|The first excerpt represents the element of Air. It speaks of mental influences and the process of thought, and is drawn from Phaedo by Plato:
of dying is visible?
Surely, he said.
What then is to be the result? Shall we exclude the opposite process? And
shall we suppose nature to walk on one leg only? Must we not rather assign
to death some corresponding process of generation?
Certainly, he replied.
And what is that process?
Return to life.
And return to life, if there be such a thing, is the birth of the dead into
the world of the living?
|The second excerpt represents the element of Fire. It speaks of emotional influences and base passions, and is drawn from The Circular Staircase by Mary Roberts Rinehart:
At ten o'clock the household had settled down for the night.
Liddy, who was taking Mrs. Watson's place, had finished examining
the tea-towels and the corners of the shelves in the cooling-
room, and had gone to bed. Alex, the gardener, had gone heavily
up the circular staircase to his room, and Mr. Jamieson was
examining the locks of the windows. Halsey dropped into a chair
in the living-room, and stared moodily ahead. Once he roused.
"What sort of a looking chap is that Walker, Gertrude?" he asked!
"Rather tall, very dark, smooth-shaven. Not bad looking,"
Gertrude said, putting down the book she had been pretending to
The Circular Staircase
|The third excerpt represents the element of Water. It speaks of pure spiritual influences and feelings of love, and is drawn from The Water-Babies by Charles Kingsley:
for her, as every true gentleman ought; and are not like vulgar
chub and roach and pike, who have no high feelings, and take no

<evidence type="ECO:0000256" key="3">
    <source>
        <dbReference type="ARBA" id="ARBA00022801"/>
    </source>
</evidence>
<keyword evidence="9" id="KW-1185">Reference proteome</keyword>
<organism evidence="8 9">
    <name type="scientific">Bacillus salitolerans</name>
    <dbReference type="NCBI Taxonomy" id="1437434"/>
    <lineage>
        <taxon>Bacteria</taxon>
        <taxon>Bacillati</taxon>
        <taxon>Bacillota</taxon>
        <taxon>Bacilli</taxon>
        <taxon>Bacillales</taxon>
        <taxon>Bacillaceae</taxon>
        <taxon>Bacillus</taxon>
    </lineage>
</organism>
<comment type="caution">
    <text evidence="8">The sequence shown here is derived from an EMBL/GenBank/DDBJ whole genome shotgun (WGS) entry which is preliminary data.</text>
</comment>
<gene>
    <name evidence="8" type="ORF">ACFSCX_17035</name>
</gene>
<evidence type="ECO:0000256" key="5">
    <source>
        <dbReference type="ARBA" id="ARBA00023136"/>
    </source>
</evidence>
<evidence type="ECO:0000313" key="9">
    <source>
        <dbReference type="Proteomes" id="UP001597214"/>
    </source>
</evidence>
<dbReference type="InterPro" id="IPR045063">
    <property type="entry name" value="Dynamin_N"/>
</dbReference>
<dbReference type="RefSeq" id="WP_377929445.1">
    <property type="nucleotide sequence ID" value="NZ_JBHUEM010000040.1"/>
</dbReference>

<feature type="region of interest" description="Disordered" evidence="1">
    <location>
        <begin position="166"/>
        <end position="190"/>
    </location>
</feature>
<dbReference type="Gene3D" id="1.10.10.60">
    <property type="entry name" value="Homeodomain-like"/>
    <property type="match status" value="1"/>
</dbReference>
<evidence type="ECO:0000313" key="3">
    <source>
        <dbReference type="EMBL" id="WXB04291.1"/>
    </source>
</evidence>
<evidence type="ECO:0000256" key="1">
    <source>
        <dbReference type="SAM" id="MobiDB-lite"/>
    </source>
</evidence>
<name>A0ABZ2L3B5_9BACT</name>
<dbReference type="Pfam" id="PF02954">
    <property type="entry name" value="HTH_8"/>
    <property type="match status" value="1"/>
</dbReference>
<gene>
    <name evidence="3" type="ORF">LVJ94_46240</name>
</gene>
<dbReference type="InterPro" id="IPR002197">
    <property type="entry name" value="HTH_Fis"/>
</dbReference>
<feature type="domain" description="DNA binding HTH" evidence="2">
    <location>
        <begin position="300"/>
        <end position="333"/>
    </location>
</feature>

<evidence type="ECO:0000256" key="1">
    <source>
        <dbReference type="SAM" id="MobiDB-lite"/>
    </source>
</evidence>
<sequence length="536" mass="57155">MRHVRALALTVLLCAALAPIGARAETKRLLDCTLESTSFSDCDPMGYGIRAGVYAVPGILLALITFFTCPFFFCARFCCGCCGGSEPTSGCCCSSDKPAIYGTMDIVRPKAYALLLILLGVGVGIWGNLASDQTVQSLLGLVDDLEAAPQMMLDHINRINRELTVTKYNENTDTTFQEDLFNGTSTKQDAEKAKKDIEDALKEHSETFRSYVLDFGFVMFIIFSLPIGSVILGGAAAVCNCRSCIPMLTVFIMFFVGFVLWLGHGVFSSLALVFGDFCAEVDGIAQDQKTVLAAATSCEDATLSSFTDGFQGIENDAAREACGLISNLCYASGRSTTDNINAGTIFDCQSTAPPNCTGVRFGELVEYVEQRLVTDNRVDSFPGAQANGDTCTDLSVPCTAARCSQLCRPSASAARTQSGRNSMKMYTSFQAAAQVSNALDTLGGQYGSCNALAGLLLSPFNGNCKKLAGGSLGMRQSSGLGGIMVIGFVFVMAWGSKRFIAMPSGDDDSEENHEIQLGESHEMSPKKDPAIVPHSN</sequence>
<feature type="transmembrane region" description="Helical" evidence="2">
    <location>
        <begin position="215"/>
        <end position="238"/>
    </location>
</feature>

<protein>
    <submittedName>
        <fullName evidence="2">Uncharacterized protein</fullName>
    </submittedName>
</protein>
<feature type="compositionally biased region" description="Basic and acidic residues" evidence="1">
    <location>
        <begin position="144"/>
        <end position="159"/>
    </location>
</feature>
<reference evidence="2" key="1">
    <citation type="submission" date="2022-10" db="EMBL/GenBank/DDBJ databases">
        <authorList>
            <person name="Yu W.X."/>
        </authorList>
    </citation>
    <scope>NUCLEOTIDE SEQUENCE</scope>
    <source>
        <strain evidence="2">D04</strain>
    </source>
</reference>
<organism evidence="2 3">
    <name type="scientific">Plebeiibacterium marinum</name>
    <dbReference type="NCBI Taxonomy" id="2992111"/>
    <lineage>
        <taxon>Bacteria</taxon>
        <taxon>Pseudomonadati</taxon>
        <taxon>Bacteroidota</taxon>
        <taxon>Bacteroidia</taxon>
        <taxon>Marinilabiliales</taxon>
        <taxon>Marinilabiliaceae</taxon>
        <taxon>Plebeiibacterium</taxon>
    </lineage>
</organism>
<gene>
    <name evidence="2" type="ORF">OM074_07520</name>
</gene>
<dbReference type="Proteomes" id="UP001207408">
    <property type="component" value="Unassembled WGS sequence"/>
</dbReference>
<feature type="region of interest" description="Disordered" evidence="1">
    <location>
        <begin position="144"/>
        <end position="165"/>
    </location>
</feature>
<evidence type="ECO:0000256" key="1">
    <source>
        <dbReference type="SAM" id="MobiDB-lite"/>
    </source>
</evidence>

care of their wives.
Then he saw Tom, and looked at him very fiercely one moment, as if
he was going to bite him.
"What do you want here?" he said, very fiercely.
"Oh, don't hurt me!" cried Tom. "I only want to look at you; you
are so handsome."
"Ah?" said the salmon, very stately but very civilly. "I really
beg your pardon; I see what you are, my little dear. I have met
one or two creatures like you before, and found them very agreeable
|The fourth excerpt represents the element of Earth. It speaks of physical influences and the impact of the unseen on the visible world, and is drawn from War of the Worlds by H. G. Wells:
35,000,000 of miles sunward of them, a morning star of hope,
our own warmer planet, green with vegetation and grey with
water, with a cloudy atmosphere eloquent of fertility, with
glimpses through its drifting cloud wisps of broad stretches
of populous country and narrow, navy-crowded seas.
And we men, the creatures who inhabit this earth, must
be to them at least as alien and lowly as are the monkeys
and lemurs to us. The intellectual side of man already admits
that life is an incessant struggle for existence, and it would
seem that this too is the belief of the minds upon Mars.
Their world is far gone in its cooling and this world is still
War of the Worlds